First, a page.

Monday, May 7, 2018
ongoing disastrous war on the poorest of the poor in the Middle East.
Knowing how the West's MSM is controlled by 6 corporations within which 6 corporations there are 232 media executives all coordinating with each on how much and which flavor to feed the masses - this move by the New York Times seems quite strange, to say the least.
Notice how the individual journalist(s) are reluctant to put their name(s) to the article and the item is attributed to the "Editorial Board" - that's because any averse opinion aimed at warmongers in America or aimed at Israel or aimed at Trump's new buddies the headchoppers of Saudi Arabia, would mean loss of livelihood if not death.
By The Editorial Board
Why Are American Troops in the Yemen War?
The Pentagon and the Trump administration apparently have misled Americans about growing military involvement in a war in Yemen that we should have nothing to do with.
In the latest expansion of America’s secret wars, about a dozen Army commandos have been on Saudi Arabia’s border with Yemen since late last year, according to an exclusive report by The Times. The commandos are helping to locate and destroy missiles and launch sites used by indigenous Houthi rebels in Yemen to attack Saudi cities.
This involvement puts the lie to Pentagon statements that American military aid to the Saudi-led campaign in Yemen is limited to aircraft refueling, logistics and intelligence, and is not related to combat.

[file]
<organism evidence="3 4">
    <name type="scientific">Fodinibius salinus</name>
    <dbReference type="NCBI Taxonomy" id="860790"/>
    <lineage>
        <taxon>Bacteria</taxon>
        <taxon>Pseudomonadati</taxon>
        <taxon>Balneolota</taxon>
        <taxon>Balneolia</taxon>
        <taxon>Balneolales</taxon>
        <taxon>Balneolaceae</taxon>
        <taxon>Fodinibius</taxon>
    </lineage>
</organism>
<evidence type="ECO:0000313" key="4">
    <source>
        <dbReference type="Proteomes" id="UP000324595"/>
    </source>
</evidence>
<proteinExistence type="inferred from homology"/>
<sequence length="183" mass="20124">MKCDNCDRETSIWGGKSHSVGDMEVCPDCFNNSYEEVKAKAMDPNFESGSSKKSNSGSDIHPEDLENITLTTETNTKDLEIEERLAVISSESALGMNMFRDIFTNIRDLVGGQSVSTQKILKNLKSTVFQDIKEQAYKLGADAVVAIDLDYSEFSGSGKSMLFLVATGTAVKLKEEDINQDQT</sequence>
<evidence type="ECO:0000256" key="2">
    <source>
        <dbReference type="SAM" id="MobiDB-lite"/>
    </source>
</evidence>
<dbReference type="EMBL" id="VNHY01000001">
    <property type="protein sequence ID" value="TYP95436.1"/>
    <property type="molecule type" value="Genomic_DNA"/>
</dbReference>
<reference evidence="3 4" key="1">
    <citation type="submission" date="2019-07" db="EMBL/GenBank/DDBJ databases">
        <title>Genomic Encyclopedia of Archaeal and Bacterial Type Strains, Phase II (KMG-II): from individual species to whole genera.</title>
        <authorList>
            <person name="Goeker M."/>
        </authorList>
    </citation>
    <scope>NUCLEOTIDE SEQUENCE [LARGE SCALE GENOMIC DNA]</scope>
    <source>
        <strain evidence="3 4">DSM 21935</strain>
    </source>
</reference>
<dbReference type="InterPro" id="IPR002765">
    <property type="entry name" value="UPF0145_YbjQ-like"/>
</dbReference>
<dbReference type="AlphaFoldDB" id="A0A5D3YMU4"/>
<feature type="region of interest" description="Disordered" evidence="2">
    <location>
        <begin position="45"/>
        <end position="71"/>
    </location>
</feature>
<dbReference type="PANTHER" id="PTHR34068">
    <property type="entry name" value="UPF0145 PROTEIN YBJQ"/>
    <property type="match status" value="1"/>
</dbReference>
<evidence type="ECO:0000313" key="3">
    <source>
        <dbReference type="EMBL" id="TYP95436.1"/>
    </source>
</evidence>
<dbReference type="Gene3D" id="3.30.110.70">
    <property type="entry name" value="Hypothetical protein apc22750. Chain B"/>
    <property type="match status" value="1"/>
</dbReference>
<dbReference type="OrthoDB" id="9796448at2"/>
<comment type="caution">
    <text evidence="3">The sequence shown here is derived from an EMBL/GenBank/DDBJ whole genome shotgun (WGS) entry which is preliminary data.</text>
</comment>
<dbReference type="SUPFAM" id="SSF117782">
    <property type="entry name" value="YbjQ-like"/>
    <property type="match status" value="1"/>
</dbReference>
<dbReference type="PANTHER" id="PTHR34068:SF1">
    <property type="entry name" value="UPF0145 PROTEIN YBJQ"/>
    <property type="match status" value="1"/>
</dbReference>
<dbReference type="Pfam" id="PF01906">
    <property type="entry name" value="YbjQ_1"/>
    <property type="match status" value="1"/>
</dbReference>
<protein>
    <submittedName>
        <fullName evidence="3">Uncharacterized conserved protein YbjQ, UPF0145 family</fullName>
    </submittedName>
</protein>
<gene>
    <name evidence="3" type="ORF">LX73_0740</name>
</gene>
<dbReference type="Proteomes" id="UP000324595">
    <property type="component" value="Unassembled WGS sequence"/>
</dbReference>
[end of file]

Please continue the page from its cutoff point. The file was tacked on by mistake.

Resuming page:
When senators at a hearing in March demanded to know whether American troops were at risk of entering hostilities with the Houthis, Gen. Joseph Votel, head of the Central Command, assured them, “We’re not parties to this conflict.”
In at least 14 countries, American troops are fighting extremist groups that are professed enemies of the United States or are connected, sometimes quite tenuously, to such militants. The Houthis pose no such threat to the United States. But they are backed by Iran, so the commandos’ deployment increases the risk that the United States could come into direct conflict with that country, a target of increasing ire from the administration, the Saudis and Israelis.
Such significant military decisions require public debate to force presidents and their generals to justify their decisions and be held accountable for the consequences. But checks and balances have eroded since Sept. 11, 2001, as ordinary Americans became indifferent to the country’s endless wars against terrorists and Congress largely abdicated its constitutional role to share responsibility with the president for sending troops into battle....